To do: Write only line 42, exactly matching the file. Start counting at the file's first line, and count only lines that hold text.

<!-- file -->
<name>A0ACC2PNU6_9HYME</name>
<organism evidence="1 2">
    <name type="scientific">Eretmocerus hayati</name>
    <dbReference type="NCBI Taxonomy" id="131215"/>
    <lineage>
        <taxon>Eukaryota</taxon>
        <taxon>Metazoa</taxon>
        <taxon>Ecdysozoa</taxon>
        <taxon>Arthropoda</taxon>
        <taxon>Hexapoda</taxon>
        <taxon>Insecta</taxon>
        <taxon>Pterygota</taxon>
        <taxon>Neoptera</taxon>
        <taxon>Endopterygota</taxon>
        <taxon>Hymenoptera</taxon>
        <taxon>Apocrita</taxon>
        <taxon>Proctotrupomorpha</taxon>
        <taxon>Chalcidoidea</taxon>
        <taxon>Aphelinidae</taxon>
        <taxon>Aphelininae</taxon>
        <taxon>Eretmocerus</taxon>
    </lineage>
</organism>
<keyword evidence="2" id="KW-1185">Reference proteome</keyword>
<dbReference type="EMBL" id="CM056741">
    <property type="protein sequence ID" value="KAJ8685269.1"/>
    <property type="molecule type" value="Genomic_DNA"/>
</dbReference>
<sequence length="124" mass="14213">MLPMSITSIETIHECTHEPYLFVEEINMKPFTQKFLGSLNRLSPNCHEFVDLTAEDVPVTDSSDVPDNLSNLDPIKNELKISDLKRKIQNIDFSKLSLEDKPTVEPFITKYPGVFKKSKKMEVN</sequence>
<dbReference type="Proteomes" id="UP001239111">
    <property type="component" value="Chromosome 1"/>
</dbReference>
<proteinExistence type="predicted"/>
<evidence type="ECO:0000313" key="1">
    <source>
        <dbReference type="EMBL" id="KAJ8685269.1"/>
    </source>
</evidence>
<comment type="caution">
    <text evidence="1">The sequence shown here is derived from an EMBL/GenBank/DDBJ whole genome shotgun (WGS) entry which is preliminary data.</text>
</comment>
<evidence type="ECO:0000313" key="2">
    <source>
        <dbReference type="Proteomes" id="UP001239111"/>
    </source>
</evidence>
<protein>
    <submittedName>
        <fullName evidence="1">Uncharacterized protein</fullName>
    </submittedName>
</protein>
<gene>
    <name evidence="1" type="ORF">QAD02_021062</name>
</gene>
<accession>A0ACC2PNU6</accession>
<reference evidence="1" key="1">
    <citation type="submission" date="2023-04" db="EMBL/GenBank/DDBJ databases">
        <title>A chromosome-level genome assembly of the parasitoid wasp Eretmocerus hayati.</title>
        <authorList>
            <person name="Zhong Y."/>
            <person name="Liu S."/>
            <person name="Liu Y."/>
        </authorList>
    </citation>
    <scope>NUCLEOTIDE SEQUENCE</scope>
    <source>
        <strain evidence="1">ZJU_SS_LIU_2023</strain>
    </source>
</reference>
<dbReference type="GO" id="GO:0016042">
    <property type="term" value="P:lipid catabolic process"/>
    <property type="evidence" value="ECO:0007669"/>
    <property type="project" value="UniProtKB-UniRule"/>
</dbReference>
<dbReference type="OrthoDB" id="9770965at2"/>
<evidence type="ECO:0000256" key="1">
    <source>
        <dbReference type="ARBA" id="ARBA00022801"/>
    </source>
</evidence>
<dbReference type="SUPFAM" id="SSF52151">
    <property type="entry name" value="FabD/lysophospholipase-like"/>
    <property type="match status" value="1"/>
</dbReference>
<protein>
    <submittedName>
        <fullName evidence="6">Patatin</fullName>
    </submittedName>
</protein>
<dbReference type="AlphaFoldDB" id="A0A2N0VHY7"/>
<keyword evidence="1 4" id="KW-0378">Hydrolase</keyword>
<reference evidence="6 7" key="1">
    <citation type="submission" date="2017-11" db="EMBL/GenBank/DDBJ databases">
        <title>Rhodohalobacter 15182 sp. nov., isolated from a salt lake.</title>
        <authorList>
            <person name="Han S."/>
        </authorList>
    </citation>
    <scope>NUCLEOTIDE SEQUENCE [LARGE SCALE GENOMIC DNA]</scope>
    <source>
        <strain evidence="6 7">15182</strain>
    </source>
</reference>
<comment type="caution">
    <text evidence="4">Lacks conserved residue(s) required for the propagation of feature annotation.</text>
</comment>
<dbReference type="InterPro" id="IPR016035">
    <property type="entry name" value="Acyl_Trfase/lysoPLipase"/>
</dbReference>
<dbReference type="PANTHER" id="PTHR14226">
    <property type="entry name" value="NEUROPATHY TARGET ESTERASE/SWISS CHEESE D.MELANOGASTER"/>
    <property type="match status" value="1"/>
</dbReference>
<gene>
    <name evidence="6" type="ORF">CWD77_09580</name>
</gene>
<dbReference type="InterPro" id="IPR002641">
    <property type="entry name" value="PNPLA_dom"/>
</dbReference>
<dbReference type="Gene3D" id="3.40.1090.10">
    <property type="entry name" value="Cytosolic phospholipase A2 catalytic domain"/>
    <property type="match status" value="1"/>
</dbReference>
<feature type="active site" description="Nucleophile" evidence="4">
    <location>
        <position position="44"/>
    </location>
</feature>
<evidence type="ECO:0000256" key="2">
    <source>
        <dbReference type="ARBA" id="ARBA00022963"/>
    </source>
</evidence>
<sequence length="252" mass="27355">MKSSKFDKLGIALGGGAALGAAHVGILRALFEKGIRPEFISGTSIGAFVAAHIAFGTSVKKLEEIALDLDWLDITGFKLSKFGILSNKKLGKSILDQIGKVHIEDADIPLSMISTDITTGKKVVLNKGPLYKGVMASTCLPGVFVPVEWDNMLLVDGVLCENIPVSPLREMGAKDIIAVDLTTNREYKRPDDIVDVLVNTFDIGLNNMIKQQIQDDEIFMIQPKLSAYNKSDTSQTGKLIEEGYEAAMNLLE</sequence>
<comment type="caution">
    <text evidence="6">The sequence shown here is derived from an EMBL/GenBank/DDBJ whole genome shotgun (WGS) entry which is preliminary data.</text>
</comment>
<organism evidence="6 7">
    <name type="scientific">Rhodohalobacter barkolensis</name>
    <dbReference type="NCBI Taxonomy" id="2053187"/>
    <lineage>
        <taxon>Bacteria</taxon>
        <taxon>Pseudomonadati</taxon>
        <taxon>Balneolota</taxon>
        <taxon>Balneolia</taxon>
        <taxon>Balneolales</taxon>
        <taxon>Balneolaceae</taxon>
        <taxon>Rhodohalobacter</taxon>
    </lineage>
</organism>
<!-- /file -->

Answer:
<evidence type="ECO:0000313" key="2">